The State of Vermont filed a motion to dismiss the Plaintiffs’ case on August 8, 2014. Subsequently, the Plaintiffs sought a preliminary injunction that would halt implementation of Act 120 while the Court decides whether to issue a permanent injunction invalidating Act 120. Chief Judge Reiss heard oral arguments on both of these motions on January 7, 2015, and issued an 84-page opinion in the case last Monday.
The Plaintiffs challenged Act 120’s GMO-labeling mandate under the First Amendment, Commerce Clause, and Supremacy Clause. Here is how the Court addressed these issues:
- First Amendment. The Plaintiffs alleged that Act 120’s GMO-labeling mandate violated the First Amendment’s protections against unlawfully-compelled speech. The Court held that “strict scrutiny” was not warranted in this case and dismissed the Plaintiffs’ complaint to the extent that it argued strict scrutiny applied. Instead, the Court held that the proper standard is most likely the “reasonable relationship” test. Under this test, also known as the Zauderer test, the Court held that for the purposes of preliminary injunction, the Plaintiffs were not likely to succeed on their First Amendment complaints. The Court reasoned that unless Vermont’s “legislative findings” prove unfounded at the permanent injunction stage of this litigation, the State has demonstrated a reasonable relationship between the state’s interest and the GMO-labeling mandate.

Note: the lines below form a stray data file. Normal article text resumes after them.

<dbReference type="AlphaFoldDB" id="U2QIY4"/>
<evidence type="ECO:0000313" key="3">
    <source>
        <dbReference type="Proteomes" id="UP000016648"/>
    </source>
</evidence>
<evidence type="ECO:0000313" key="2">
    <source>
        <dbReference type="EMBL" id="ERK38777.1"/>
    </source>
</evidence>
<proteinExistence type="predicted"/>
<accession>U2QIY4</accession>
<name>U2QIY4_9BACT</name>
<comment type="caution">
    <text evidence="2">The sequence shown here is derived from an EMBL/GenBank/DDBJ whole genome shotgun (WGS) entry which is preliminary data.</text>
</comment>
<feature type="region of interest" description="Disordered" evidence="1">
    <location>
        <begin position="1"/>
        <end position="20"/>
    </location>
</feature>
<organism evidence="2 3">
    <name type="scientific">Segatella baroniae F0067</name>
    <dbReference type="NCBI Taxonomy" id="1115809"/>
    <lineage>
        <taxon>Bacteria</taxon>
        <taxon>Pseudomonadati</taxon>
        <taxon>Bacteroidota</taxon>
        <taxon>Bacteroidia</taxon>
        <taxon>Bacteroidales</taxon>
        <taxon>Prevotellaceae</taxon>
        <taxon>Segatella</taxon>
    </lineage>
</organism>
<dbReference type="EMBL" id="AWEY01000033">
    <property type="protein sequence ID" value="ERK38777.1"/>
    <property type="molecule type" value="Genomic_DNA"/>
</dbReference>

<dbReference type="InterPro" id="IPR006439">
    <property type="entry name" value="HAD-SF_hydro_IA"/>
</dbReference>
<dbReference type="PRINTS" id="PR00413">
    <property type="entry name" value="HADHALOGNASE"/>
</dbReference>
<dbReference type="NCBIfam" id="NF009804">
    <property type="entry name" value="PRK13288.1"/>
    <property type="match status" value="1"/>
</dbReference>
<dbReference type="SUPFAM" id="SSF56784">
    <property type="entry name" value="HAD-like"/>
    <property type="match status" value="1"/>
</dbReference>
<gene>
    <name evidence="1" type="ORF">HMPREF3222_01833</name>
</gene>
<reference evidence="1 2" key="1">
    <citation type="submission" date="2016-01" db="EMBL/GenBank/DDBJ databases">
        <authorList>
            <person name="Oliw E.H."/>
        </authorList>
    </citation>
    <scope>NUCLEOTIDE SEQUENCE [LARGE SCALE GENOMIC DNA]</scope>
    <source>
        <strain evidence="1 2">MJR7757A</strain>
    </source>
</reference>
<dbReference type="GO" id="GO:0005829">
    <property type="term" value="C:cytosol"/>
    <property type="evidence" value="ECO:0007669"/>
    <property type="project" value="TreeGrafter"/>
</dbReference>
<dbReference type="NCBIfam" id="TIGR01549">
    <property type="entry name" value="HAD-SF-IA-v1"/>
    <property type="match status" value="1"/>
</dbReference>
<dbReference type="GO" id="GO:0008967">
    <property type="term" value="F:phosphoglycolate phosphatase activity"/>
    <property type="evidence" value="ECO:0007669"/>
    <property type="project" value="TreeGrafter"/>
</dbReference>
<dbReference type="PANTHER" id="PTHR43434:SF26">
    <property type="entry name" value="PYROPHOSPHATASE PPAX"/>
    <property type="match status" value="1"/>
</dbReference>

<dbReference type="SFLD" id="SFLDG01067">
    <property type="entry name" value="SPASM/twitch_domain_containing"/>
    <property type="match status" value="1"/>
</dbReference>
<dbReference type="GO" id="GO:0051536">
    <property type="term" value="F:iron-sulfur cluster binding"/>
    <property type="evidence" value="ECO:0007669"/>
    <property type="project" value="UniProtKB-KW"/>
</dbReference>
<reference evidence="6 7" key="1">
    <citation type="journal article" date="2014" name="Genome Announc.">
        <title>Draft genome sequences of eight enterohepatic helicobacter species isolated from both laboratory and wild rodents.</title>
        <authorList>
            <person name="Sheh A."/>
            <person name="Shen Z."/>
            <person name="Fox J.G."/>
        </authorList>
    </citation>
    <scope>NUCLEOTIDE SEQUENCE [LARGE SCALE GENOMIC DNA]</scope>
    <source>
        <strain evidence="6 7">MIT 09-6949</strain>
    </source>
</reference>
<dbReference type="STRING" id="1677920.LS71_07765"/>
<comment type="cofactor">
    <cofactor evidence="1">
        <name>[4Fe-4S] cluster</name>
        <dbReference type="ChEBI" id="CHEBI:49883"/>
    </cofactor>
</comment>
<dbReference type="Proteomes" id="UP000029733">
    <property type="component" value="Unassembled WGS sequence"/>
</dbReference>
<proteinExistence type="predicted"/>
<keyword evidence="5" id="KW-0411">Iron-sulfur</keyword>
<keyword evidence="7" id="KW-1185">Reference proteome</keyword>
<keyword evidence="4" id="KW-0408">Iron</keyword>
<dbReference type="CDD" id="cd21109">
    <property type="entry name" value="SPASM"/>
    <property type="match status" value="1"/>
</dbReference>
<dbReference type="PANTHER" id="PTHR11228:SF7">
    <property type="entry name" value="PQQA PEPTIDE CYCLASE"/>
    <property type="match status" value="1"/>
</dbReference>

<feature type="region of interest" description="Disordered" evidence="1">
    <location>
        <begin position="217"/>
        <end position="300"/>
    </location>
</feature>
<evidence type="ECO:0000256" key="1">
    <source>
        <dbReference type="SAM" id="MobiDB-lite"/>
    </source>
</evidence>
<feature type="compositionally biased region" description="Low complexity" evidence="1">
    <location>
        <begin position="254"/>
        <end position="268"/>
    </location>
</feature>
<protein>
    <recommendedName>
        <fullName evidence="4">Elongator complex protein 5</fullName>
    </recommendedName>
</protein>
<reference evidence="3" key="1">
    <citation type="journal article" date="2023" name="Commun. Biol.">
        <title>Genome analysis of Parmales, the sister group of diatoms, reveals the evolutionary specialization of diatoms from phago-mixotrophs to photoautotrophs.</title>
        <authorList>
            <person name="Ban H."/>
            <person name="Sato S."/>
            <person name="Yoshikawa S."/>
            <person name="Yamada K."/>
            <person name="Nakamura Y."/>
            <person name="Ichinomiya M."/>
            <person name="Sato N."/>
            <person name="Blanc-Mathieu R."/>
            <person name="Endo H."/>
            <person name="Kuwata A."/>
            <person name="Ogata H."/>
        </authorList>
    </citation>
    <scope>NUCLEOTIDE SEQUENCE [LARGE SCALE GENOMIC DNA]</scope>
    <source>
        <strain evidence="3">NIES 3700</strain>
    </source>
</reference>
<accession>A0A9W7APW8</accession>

- Commerce Clause. The Plaintiffs argued that Vermont’s labeling measure violates the Constitution’s Commerce Clause because the state-based labeling measure would create an undue burden on interstate commerce, ultimately resulting in a 50-state patchwork of labeling laws. The Court was not convinced, noting that there were no other states with conflicting labeling laws. The Court dismissed the Plaintiffs’ complaint to the extent that it alleged the GMO-labeling mandate was unconstitutional under the Commerce Clause.